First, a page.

Co-op as Gift

I read a lot of co-op newsletters, and by a combination of scanning and close reading learn a lot from them. Obviously, a site visit would be more informative, and a sight by means of one good picture might be worth a thousand newsletter words. But lacking these opportunities, the mail tells me a great deal about what's happening and what's not happening in these businesses: new products, staff projects, education approaches, financial performance, board priorities. While gleaning such information, I find items that are amusing (not always intentionally), leads on good ideas for other co-ops, and an overall impression of the business.

Occasionally, there appears an article or even a brief passage which inspires me and illuminates a field much wider than the usual remarks. Such was the case not long ago when I came across a comment in a discussion for members of the Boston Food Co-op, concerning whether their store, which has been growing rapidly and operating profitably, should plan an additional facility elsewhere. The co-op's manager, David Barry, after reviewing various arguments favoring expansion to a second store, stated:

It's true that members who live near the new store get much more convenient shopping, while members who live near this store already have convenient shopping. But most of the above advantages strengthen the whole organization. More to the point, an "I've got mine, Jack" attitude is pretty inconsistent with what we're trying to do here. The co-op is in large part a gift from those who preceded us, and we have an obligation to pass it on and spread it around.

To me, that last sentence is beautiful, one worth repeating in every co-op meeting room and publication. In fact, the notion of gift carries even more depth than that and applies to a great deal of social life: What is truly "yours" anyway, and where did it come from? (For those interested in pursuing the social and cultural implications of this thought, so foreign to an individualist ethic and a predatory economic system, I recommend the book, The Gift, by Lewis Hyde.)

Unfortunately, many co-op members and workers act, to speak bluntly, as if the co-op were a gift for them. This is apparent in numerous instances of cooperatives which stagnate or go out of business because they can't change practices and policies which favor an existing, often small, group but which exclude or make uncomfortable many other potential customers, members, and staff. If challenged, advocates often respond with the circular argument that such and such practice is part of what makes this a co-op, and we don't want to change that. Successful cooperative businesses also are prone to these self-serving dynamics. The steady influx of customers, most of whom often are not members, is taken to demonstrate that present policies are good for the co-op; possibilities for growth that would bring the benefits of cooperation to much greater numbers of people are overlooked or even explicitly rejected, for fear of changing the existing atmosphere.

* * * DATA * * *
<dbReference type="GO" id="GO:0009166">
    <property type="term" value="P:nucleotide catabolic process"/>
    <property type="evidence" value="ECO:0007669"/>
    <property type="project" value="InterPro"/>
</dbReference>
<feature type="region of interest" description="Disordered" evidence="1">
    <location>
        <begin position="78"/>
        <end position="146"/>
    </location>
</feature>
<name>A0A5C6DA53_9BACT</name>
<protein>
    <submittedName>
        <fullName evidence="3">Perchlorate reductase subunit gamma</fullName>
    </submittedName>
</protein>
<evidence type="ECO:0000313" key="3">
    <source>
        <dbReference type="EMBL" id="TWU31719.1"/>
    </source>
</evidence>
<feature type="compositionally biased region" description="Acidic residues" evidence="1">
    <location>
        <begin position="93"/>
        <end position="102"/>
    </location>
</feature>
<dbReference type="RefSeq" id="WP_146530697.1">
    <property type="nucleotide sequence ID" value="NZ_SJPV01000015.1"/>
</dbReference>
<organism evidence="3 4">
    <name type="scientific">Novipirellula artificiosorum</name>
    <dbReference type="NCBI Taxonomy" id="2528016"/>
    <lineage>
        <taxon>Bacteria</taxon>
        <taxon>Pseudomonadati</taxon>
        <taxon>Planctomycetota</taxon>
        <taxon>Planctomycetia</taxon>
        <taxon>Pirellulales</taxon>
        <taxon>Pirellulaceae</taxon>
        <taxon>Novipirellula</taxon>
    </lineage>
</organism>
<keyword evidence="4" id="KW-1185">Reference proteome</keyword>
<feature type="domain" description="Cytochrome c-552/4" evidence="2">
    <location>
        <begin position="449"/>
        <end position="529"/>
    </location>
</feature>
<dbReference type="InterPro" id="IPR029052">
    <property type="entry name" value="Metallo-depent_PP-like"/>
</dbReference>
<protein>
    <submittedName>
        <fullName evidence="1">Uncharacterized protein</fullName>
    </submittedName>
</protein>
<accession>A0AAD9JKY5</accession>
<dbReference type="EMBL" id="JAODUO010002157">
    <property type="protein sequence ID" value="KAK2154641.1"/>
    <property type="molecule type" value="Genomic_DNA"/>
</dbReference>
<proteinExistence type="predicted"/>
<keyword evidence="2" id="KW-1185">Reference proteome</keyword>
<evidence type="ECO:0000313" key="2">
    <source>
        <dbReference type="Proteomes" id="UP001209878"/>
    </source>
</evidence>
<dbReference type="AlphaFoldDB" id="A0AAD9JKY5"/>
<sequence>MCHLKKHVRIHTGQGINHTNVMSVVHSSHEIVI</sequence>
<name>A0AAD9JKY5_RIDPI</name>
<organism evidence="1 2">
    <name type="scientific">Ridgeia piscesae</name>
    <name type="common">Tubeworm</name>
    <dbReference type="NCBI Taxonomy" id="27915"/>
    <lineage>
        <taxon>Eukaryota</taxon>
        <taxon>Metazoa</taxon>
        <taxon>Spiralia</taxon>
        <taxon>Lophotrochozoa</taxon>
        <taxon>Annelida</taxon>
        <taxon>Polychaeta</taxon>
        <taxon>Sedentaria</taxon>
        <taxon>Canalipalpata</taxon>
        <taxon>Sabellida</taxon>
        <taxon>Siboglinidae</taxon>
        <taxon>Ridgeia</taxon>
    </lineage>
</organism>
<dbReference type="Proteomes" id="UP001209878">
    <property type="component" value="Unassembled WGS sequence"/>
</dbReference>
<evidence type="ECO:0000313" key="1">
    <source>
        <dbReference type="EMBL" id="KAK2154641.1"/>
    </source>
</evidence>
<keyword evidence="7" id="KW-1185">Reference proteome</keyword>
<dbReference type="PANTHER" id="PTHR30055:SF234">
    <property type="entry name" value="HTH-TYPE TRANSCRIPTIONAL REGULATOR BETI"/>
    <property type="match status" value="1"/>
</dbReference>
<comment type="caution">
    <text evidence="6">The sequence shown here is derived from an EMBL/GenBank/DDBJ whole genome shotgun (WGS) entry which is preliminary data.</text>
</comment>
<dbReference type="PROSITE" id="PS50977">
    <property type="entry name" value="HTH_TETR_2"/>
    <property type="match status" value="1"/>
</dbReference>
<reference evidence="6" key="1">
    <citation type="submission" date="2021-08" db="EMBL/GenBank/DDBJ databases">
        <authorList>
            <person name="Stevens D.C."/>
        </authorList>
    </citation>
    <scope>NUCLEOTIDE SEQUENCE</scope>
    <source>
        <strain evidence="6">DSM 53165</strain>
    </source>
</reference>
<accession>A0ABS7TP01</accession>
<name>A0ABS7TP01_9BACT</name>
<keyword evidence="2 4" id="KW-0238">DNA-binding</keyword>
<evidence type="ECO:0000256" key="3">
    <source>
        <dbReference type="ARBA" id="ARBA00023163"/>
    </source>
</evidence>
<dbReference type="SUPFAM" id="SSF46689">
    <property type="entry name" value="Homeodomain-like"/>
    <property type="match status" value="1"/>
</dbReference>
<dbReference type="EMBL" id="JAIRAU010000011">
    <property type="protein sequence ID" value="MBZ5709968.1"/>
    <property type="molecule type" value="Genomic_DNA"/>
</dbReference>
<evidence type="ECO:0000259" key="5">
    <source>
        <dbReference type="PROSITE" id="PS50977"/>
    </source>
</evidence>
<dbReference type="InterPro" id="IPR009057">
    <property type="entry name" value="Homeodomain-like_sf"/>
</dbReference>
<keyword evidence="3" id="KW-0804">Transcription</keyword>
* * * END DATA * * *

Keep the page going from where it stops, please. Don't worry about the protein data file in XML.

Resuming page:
In my former home area, for example, several retail co-ops have been very successful, in terms of sales and sales growth, for years, yet they can't bring themselves to agree on and implement a growth mission and strategy. And these and other stores seldom work together, despite being close geographically. As I detailed in my analysis last year of the decline of that region's co-op wholesaler and many of its former retail members, such attitudes hurt the entire cooperative food distribution system. In concluding that several thousand word piece, I suggested that a better approach to co-op development could be summed up in the statement: the whole is greater than the sum of its parts. This is practically identical with the statement in the current edition's article on the necessity of growth beyond a single store focus -- a discussion I hope all co-op directors, staff, and members will attend to:

"It will mean keeping uppermost in our minds the growth of the whole co-op rather than that of any particular unit, remembering that we're all in this together."

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